3. Water Safety Plan Is Needed to Combat Legionella
Today's tip: Legionnaire's disease is still a threat, and facility managers should have a plan to combat it.
Legionnaire's Disease does not make headlines the way it used to. But that does not mean the pneumonia caused by the bacteria, legionella, is no longer a risk. According to the Centers for Disease Control, between 8,000 and 10,000 people wind up in the hospital every year because of legionella. And those numbers may well underestimate the extent of the problem, says CDC, because many cases are either not diagnosed or not reported. Summer is the biggest problem time, but the illness can strike 12 months of the year. And Legionnaire's Disease is a serious condition, leading to death in 5 to 30 percent of cases, according to CDC.
People contract the disease by inhaling a mist or vapor contaminated with legionella. Sources of the problem include plumbing systems, cooling towers, humidifiers, whirlpools, fountains and mist machines.
The only way to determine if legionella is present is to test the water, says Matthew Frieje, president of HC Info. The bacteria can be present in well-maintained systems, not just systems that are poorly maintained, he says.
Facility managers should take steps to ensure that their facilities' water systems do not become breeding grounds for legionella. The World Health Organization recommends developing a water safety plan to evaluate risks of exposure to legionella. A water safety plan assesses hazards and ranks them in order of priority. It also calls for ongoing operational monitoring of control measures, such as the use of biocides, the prevention of stagnant water and the keeping of water temperature outside of the range in which legionella grows the best, to the extent possible. Legionella grows best in water temperatures between 20 C (68 F) and 50 C (122 F)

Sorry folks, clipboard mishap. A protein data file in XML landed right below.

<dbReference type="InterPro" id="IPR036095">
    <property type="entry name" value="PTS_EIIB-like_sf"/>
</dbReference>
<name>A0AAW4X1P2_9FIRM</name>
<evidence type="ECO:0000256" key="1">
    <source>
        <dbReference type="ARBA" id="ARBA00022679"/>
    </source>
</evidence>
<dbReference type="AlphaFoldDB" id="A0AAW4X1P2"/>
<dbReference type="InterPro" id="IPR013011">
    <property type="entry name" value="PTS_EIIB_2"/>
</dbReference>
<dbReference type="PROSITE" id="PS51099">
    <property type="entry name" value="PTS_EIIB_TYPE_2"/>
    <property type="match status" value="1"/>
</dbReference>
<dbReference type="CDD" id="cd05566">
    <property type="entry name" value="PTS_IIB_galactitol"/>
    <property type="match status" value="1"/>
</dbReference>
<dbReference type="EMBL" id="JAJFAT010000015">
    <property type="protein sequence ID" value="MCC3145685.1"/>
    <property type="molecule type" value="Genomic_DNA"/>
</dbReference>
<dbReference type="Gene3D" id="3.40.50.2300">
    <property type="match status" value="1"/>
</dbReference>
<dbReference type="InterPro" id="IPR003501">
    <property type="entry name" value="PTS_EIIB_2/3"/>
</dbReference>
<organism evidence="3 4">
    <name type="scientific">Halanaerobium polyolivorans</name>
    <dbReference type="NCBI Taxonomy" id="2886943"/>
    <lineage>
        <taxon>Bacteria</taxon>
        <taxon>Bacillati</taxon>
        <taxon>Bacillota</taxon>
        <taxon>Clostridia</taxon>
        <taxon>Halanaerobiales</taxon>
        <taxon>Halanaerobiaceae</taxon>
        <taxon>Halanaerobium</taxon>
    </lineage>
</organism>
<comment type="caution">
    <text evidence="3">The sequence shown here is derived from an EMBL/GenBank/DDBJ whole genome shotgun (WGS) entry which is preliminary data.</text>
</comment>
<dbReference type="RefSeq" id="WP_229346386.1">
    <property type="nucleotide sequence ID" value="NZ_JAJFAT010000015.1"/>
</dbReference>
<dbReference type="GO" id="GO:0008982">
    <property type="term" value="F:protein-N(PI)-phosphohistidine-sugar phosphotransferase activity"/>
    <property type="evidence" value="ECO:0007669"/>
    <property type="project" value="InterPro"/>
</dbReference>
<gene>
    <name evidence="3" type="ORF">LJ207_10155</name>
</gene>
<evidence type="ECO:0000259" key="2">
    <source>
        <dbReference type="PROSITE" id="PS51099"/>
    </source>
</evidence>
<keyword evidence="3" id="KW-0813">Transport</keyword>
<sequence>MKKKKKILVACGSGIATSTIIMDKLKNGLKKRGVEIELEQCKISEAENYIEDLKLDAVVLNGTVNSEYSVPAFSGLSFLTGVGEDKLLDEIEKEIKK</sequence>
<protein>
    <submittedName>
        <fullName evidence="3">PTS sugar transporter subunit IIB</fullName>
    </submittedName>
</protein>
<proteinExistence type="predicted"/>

When seeking expertise to help prevent Legionnaire's disease, facility managers should look for unbiased advice, rather than relying on manufacturers selling products designed to help control legionella.
4. Focus on Energy Efficiency: Sub-Metering Strategies
This is Chris Matt, Managing Editor - Print & E-Media with Maintenance Solutions magazine. Today's tip is using sub-metering to manage energy use.
The first step in sifting through sub-metering technology is to identify the organization's essential energy-management needs and determine the way the facility can address these needs with a data-collection system.
The type of energy information many facilities require often is beyond the capability of one master utility meter. Sub-metering systems, combined with useable and comprehensive data-collection systems, can give managers much more detailed load profiling. Managers can use the collected data to:
• understand energy-use patterns and trends
• implement demand response and control to avoid costly ratchet and peak utility charges
• profile an entire facility for demand-management and load-shedding measures
• locate true spare capacity within the electrical system.
In its simplest form, sub-metering involves installing separate meters downstream of the primary billing meter. These meters monitor specific points in the system. In campus settings, for example, sub-meters might be set up on a building-by-building basis to allocate energy costs among departments. In single buildings, managers can group specific system circuits and monitor the distribution system to minimize the number of sub-meters.
Some sub-meters can transfer data, while others also can record and store interval data. Other intelligent-breaker technologies allow system operators to control individual circuits in a distribution system separately, as well as monitor the system's data separately.
At a minimum, managers should install sub-meters on lighting, HVAC, alternative-energy systems, and other key pieces of equipment, which will produce the most valuable trending data. Managers can reconfigure and display this data to the building occupants and visitors with a energy dashboard that presents the information in a way they understand.